When secrets are about surprises, surprises that are meant to make someone happy such as planning a surprise party, they are harmless and can bring joy.
But secrets can be very dangerous for a child. A predator can trap a child in a sticky web of secrets through duplicity, pressure and manipulation - part of a process called "grooming." A child who keeps these secrets, becoming a victim of abuse, will often suffer a lifetime of emotional damage.
The recent broadcast of the HBO documentary "Leaving Neverland," which delves into the lives of two men who say they were sexually abused when they were children by pop superstar Michael Jackson, has put a new spotlight on the idea of "grooming."
Similarly, Lifetime’s documentary "Surviving R. Kelly," about the R&B singer - and recent criminal sexual abuse charges against the star, whose full name is Robert Kelly - has sparked conversations about the grooming of potential abuse targets.
The technique can be quite slick as the abuser methodically grooms a child over time. The abuser may first ask a child to keep a secret that seems innocent, saying things like, "Let’s keep this treat our little secret." Then, when certain the child has kept that secret, the perpetrator will move on to acts of sexual abuse, demanding secrecy about that behavior as well. At that point, the child may feel so guilty and ashamed that he or she feels they cannot tell.
It would be hard to explain to a young child the dangers inherent in secrets. A simpler way to go is to tell young children that they must never keep secrets from their parents. If they follow that rule absolutely, they are far less likely to be targeted and entrapped in a molester’s web of secrecy.
When a child is old enough to understand, a parent may want to explain that certain secrets, the kind that are meant to be happily revealed later on, surprises, are fine for them to keep, but just temporarily. Surprises are things you want to tell, but wait for the right moment to share.
Here are five strategies to protect children:
1. Review your rules about private parts with your child.
Teach your kids to raise a red flag in certain situations. In order to identify dangerous, "red-flag" situations, kids need to learn body safety boundaries. It is essential that parents teach young boys and girls to keep the parts of their body that are covered by their bathing suits private.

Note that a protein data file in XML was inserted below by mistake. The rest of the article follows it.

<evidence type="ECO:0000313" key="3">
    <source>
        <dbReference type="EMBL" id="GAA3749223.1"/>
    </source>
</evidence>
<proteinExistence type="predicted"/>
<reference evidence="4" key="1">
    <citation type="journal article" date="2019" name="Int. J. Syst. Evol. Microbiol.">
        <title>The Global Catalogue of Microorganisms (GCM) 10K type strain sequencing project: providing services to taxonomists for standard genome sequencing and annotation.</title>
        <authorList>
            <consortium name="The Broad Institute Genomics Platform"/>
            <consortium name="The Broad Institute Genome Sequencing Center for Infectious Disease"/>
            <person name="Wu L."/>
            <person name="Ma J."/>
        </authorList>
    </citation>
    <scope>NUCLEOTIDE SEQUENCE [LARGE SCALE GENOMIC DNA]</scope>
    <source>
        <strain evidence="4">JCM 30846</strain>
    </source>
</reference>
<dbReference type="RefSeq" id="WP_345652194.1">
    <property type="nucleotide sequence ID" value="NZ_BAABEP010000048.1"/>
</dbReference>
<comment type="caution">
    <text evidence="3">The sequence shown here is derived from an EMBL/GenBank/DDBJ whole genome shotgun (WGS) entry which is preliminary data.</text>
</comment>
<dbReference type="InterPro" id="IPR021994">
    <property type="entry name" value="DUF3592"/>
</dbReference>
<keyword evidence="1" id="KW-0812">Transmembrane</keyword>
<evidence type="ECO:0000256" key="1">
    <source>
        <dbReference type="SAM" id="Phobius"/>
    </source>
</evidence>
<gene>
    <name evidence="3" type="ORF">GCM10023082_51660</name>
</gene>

Kids need to be taught that only a few people (such as a parent, caregiver or doctor), under certain circumstances (like help with hygiene or supervised checkups), are able to see their private parts.
2. Teach children they must never keep red-flag secrets.
Teach your child that once an adult or friend violates their body boundaries, they must go to a trusted adult right away and tell what has happened, for their own safety.
3. Help your child make a list of trusted adults they can talk to.
Your children may be too scared or embarrassed to tell their secret to you directly. So, have your child make a list of at least three additional adults that they can contact in red-flag situations. Make sure you know and trust these adults to act responsibly.
4. Kids need to know that red-flag people lie!
Abusers use lies, bribes and tricks to keep children quiet. Remind kids that if a person asks them to keep a secret about private parts and they say, "you can’t tell anyone" - that is not true. They can and must tell a trusted adult.
Brainstorm with your kids things that a red-flag person might say that could trick them into keeping secrets.
Examples of some bribes are:
- "You are special, let’s keep this our secret."
- "If you keep our secret, l will bring you a treat."
- "If you keep this secret, I will give you money."
Examples of some threats are:
- "If you tell, nobody will believe you."
- "If you tell, your parents will be mad at you."
- "If you tell, I will say it was your idea."
To stay safe, it is important that children rehearse scenarios and responses to these kind of events.
5. Remind kids that even if they have been keeping a red-flag event secret for a long time, it is never, ever too late to tell.
Make sure your kids know that it is never their fault. They should feel comfortable telling you anything and trust that you will believe them, no matter what.
If your child does reveal an abusive incident, as upsetting as it may be, try to remain as calm and supportive as you can manage. That will encourage your child to speak freely and will avoid the possibility of compounding a child’s fear or shame.
Kimberly King is a certified early childhood education teacher and certified sexual abuse prevention facilitator. She is the author of "I Said No! A kid-to-kid guide to keeping private parts private," a book for children on sexual abuse prevention. She wrote this for the Chicago Tribune.